My new favorite travel blog. These ladies quit their jobs, sold there stuff and started to travel. Now it looks like they’ve figured out a way to pay for their adventures – through their web site, books and product sales.
But that’s not why I love their site. First of all, I love the name. But more than that their focus on women travellers, travelling with kids is written in real time: “I’m doing this and this didn’t work out as planned”, or I went about it this way, and am I ever glad I did.” I’m also getting a ckick out of “Wanderfood Wednesday“. The later is a collection of world food related posts from many different bloggers.
While I don’t think we’ll be going on too many voyages with the gang this summer, here are some sources summer travel tips for you and your family.
- Summer Road Safety: Packing a summer emergency kit is a good idea. I always have my winter emergency kit in the car, but once the snow melts, I have a jack and that’s about it floating around the back. It also suggests you “stay on top of your fluids”. The article is referring to your car, but I know having a couple of spare bottles of water in the car (and in the stroller) are indispensable.
- Print out a copy of Amazing Mom’s car games to put an end to the why’s. Come to think of it, this might be good for all car trips, not just the extended ones.
- Add to your collection of songs with music and lyrics from Song for Teaching. For traveling themes, there are some great US geography songs. I’d love to find some equivalents for Canada.
- Best Nanny suggests: Math Games, Imaginary Hide and Seek, Travel Scavenger Hunt and other non-electronic games
- And of course no summer trip with the kids is complete without snacks. I love this mom’s suggestion of packing one cooler snack and one non-refrigerated snack — and her tip to store wet wipes in the car!
Over at “I’m an organizing junky”, Laura has ways to keep us organized even as we pack for vacation. She’s got a check list that she uses for her kids and husband every time they go away. We take a different approach, my husband and I split up the boys and each of us in charge of packing for one of them. I’m not sure that our way is the most efficient, but I love that we are equally involved and that there’s only a 50/50 chance that I’ll be the one who forgot to pack pajamas. Not only that, if I’m going to forget an item, I’d likely forget the same thing for everyone (aka shoes… oops!), this way there will only ever be two of us walking around barefoot.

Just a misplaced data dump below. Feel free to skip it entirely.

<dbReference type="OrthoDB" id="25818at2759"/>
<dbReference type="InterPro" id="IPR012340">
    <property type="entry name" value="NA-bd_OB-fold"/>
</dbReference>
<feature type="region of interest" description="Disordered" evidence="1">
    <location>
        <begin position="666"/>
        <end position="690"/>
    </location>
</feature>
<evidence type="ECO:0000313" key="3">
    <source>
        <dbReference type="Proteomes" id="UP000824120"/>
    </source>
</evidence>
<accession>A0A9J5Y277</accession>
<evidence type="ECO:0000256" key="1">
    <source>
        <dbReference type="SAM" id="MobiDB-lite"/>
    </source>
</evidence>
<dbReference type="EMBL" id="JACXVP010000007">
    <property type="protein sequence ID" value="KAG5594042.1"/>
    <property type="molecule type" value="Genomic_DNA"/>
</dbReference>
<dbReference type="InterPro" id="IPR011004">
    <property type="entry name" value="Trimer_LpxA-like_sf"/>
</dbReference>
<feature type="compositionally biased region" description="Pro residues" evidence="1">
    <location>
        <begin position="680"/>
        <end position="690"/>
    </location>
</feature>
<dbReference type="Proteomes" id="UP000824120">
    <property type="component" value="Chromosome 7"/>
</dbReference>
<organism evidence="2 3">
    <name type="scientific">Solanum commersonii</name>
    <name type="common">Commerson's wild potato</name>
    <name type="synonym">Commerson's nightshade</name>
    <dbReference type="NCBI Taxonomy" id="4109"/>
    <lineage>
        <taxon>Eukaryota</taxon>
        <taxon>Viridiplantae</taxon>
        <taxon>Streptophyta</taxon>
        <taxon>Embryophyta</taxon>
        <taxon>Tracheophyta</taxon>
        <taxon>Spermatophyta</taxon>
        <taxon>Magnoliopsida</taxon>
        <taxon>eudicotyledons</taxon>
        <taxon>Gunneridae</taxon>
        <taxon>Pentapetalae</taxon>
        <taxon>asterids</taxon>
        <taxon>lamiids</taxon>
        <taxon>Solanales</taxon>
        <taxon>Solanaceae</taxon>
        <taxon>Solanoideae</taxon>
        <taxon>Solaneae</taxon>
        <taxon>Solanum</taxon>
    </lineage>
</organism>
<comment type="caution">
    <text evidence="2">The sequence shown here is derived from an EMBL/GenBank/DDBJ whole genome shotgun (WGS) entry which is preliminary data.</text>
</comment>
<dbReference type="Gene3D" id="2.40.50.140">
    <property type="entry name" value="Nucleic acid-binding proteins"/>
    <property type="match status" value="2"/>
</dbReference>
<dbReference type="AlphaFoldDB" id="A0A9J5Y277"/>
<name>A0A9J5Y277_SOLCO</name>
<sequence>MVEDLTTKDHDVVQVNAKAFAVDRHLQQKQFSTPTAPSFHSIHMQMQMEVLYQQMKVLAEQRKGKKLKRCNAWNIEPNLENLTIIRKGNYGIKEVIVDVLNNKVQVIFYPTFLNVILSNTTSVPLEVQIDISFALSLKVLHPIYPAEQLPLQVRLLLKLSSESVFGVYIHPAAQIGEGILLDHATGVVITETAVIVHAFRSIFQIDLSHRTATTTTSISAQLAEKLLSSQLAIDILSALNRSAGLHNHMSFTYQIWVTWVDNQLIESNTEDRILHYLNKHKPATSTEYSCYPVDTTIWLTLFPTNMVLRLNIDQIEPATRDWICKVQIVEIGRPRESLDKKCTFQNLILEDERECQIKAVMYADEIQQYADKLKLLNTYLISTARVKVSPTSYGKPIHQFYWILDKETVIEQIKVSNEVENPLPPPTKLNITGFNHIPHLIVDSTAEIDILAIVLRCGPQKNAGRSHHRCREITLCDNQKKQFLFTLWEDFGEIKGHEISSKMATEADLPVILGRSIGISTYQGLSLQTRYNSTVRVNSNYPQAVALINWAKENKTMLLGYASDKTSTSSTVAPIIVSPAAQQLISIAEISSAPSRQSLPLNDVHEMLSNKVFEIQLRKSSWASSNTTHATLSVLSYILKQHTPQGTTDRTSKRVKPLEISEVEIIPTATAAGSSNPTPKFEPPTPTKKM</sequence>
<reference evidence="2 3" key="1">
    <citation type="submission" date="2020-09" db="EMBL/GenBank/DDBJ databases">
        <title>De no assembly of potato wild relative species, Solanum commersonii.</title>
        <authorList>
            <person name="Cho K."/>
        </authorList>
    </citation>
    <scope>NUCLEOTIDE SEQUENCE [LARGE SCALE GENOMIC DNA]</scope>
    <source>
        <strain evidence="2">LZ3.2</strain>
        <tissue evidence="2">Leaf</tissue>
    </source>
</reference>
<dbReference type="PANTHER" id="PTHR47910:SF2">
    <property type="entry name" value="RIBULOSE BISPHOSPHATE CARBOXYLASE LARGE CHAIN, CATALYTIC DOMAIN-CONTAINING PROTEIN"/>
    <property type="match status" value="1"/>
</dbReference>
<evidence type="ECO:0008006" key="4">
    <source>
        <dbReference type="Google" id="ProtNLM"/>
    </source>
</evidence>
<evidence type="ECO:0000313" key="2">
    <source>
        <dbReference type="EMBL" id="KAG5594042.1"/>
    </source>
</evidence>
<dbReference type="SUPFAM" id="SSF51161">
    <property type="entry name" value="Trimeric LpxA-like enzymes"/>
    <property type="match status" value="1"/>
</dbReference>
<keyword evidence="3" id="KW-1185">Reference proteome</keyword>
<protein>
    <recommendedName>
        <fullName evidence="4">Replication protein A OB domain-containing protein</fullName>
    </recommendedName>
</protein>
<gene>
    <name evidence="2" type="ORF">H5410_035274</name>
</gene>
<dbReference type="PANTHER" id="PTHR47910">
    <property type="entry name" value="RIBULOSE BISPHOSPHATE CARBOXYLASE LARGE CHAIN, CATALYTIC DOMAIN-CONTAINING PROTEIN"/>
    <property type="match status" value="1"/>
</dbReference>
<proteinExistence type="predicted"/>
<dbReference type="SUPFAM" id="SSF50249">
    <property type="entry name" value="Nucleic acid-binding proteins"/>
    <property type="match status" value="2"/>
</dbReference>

What I find to be a bigger challenge is remembering all the to do stuff at home. Here’s my list:
- Arrange for mail pickup with a neighbor
- Cancel newspaper delivery
- Change voice mail and e-mail alerts
- Book the dog in the kennel
- Notify schools (it drives them crazy when all of a sudden my little guy doesn’t show up for a couple of days)
- Check the fridge produce drawer — give it away or compost what’s left
- Notify the alarm company
- Notify Visa/MasterCard, as they always seem to put a hold on my card when there are out of country charges
- Give grandparents our itinerary so that they can follow our journey and reach us if required.
I haven’t read the book, but I have certainly heard enough about it when it was first published. The concept sounded ridiculous to me. I always figured that French women were thin because they didn’t eat any of the great French cooking and food that was around them. Whether it was will power, cigarettes or just plain starvation, I didn’t spend any time trying to figure out.
Well all that to say, that after a month in France, I’m down 6lb. That’s completely incomprehensible to me and certainly not due to any restraint or effort on my part. Cheese and wine were an integral part of our vacation.
Tired, but back. A month of traveling with an infant and pre-schooler should is enough to give anyone a few more gray hairs, nevertheless, I’d recommend it to anyone and everyone.
While away, I realized that I’m not yet much of a blogger, if I travel and don’t bring my laptop with me to give updates. We were trying to pack light, and still had way too many bags. Hauling a 5lb laptop with me everywhere was just one too many things. I tried to keep track of tips and tricks we discovered both through great foresight on our part and through sheer stupidity on our part.
Unfortunately we’re away again for another week this week, to visit a sick family member. My only worry for this trip is that I’m going to haul as much crap as I did for my month in Europe as I need for a week in Canada.
Savy Mom’s most recent post is timely for me. Just as I’m thinking about what to do with a baby and pre-schooler on an immensely long plane trip, they’ve posted some advice about kids and long car trips. Most of it involves shopping for some pricey toys and contraptions, but for all travels plain, train, automobile and bus that are coming my way in April. I’m might just fork out the $$$.
I’m going to start scouring for other travel tips and tricks. Let me know if you have any.